To make the most of the day, I got up at 6:00am, was out the door by 6:45am, and was at Dave's house shortly before 7:30.
|First bridge over Tom's Run|
We are almost 7/10ths of a mile from the car by the time we finally get out of the main park grounds and turn off Pine Grove Road at the white blazes and follow the AT up the hill into the woods.
|Midpoint on the AT... 5 miles down, 2176 to go.|
11:43am - After having walked for the last couple of miles along wet trails, we reach the midpoint marker for the AT. I am surprised to see it here, as the guidebook I have been using says that this marker is on the AT section that is a part of the Pole Steeple hike several miles from here, but not on this hike. I know that they move this marker around as the length of the AT changes due to rerouting and the like, and I guess they must have done so in this case since my guidebook was published only a few years ago. Dave and I take turns taking pictures of the sign and each other standing by it, as this is a famous hiker landmark. It has been slow going the last mile-plus, as the ground is very wet, with a lot of runoff from recent rains making the trail itself a small stream in many places. We spend too much time watching our feet and not the landscape. Shortly after crossing Michaux Road we would have passed the ruins of Camp Michaux, a WW2 era prisoner of war camp, but we saw nothing obvious as we sloshed by. Apparently this POW camp was set up to hold German naval officers, but was later expanded to include German Afrika Korps officers as well as Japanese officers. It was officially classified as a POW interrogation camp, one of only three in the country. More information on this area can be found here.
|Tom's Run shelter on the AT|
A few hundred yards after leaving the shelter area, we turn left onto the blue blazed Sunset Rocks Trail. It continues to be an easy if mucky walk, with fairly run of the mill scenery. We do pass through a nice rhododendron thicket at around this juncture, which is a nice thing. Other than that, it is a lot of the same: waterlogged trails, fire access roads, and fairly ordinary terrain.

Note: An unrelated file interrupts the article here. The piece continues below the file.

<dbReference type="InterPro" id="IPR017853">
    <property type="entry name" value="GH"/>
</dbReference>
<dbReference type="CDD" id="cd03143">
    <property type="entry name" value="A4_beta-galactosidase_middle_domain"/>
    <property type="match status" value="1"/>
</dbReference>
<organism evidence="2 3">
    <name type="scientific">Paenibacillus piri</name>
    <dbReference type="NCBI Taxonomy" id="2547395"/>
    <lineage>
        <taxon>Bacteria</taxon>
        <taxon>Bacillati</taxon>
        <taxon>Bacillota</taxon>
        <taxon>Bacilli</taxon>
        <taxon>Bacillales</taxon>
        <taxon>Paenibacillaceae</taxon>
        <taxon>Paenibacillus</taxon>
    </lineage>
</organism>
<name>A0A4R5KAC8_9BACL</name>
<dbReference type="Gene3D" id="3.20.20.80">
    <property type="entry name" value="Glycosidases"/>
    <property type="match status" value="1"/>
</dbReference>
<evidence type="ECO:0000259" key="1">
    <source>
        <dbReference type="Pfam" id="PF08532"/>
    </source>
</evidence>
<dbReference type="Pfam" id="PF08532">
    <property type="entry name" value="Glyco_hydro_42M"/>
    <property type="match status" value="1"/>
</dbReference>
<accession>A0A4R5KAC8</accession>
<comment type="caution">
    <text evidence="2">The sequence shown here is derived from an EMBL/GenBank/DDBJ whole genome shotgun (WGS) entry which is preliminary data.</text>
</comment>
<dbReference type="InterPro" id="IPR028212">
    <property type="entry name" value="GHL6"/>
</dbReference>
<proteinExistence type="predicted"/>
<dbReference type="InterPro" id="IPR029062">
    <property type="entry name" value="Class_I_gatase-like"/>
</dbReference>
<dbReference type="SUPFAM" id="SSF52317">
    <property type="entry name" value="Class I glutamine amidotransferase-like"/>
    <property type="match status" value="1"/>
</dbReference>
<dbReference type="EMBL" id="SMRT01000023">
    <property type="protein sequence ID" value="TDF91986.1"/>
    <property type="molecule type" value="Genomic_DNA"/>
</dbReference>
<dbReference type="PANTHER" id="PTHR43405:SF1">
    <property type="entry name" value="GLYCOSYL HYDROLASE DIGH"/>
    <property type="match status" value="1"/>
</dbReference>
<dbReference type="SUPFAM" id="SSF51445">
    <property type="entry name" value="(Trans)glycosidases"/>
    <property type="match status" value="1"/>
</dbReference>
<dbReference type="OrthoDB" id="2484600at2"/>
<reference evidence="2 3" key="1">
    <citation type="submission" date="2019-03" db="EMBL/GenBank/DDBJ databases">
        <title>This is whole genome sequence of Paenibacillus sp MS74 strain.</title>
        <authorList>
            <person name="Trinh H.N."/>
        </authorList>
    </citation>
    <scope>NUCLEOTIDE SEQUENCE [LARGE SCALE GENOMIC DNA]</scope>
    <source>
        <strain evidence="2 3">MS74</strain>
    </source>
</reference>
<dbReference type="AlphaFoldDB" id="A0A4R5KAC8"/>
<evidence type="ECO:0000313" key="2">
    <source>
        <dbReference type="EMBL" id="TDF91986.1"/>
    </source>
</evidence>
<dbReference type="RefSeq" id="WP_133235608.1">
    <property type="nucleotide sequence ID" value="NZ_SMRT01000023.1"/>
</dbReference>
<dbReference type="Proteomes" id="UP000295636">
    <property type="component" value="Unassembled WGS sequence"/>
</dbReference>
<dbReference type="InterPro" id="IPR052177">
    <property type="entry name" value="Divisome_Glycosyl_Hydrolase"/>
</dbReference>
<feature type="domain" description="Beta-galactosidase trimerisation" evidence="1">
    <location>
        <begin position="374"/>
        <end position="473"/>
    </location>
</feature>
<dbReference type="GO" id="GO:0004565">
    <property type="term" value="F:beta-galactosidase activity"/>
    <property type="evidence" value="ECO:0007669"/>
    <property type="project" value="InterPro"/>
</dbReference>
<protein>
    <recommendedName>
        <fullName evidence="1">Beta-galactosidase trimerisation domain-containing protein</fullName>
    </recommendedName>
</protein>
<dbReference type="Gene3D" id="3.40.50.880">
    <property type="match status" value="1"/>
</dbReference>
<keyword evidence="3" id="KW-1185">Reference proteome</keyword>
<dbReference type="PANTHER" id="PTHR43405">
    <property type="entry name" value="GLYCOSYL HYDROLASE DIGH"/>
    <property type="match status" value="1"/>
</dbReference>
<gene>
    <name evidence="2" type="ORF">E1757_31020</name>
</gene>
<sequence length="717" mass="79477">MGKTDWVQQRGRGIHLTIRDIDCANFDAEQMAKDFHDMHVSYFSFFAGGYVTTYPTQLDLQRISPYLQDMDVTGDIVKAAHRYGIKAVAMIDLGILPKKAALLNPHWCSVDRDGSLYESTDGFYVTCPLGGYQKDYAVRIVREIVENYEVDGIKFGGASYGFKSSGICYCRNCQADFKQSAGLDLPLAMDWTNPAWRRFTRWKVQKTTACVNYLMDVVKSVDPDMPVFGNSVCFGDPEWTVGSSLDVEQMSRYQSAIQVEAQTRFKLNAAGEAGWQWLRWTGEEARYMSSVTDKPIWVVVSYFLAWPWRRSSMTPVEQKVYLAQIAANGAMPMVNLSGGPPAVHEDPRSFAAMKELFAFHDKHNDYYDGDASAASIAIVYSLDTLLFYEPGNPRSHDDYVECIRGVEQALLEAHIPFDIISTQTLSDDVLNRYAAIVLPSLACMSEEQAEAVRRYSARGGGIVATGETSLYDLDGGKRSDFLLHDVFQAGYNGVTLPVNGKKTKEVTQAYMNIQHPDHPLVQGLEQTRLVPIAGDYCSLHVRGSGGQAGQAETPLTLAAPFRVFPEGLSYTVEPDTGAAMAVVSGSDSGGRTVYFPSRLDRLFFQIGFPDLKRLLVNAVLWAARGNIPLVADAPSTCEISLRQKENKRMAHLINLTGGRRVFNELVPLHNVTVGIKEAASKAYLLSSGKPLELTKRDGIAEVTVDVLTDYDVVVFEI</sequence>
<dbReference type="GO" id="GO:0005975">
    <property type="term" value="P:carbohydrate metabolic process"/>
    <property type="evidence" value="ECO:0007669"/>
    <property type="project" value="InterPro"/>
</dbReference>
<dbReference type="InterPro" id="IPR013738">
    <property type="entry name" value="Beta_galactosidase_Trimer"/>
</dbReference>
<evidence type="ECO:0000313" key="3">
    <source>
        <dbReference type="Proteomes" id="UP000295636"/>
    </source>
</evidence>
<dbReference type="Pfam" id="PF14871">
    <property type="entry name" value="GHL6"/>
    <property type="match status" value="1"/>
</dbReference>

At around the 6 mile mark according to Dave's handy-dandy iPhone app, we have climbed onto the southern end of Little Rocky Ridge, and the hiking along the side slope has made me begin to feel my right knee. Typical. A little soreness but nothing bad. The climb onto the ridge is no big deal, but it was one of the few times that I have been breathing hard today. It feels good.
|Dave at Sunset Rocks|
1:09pm - We reach the Sunset Rocks overlook. At first I am not 100% sure that we have reached our destination, as there still seems to be some ridgeline ahead of us, but a quick investigation shows that the blue blazes do end here, and there is no more spur trail ahead. We stop and enjoy the view across the valley. We do lament our lack of planning. It is lunchtime, we are at a nice scenic spot, and a sandwich would taste real nice right about now. If we had a sandwich, that is. Unfortunately, all we have are various protein bars, which will keep body and soul together, but that's about it.
After maybe a ten minute stop for a rest, a snack and some pictures, we head back to the trail that heads back down to the AT and will complete our loop. The descent off the ridge is very steep, and I set a very slow pace as this kind of downhill is a killer on my knee. Level ground is fine, uphill is a little sore, but downhill is rough. And this is rough. I feel old at this moment; much older than my years.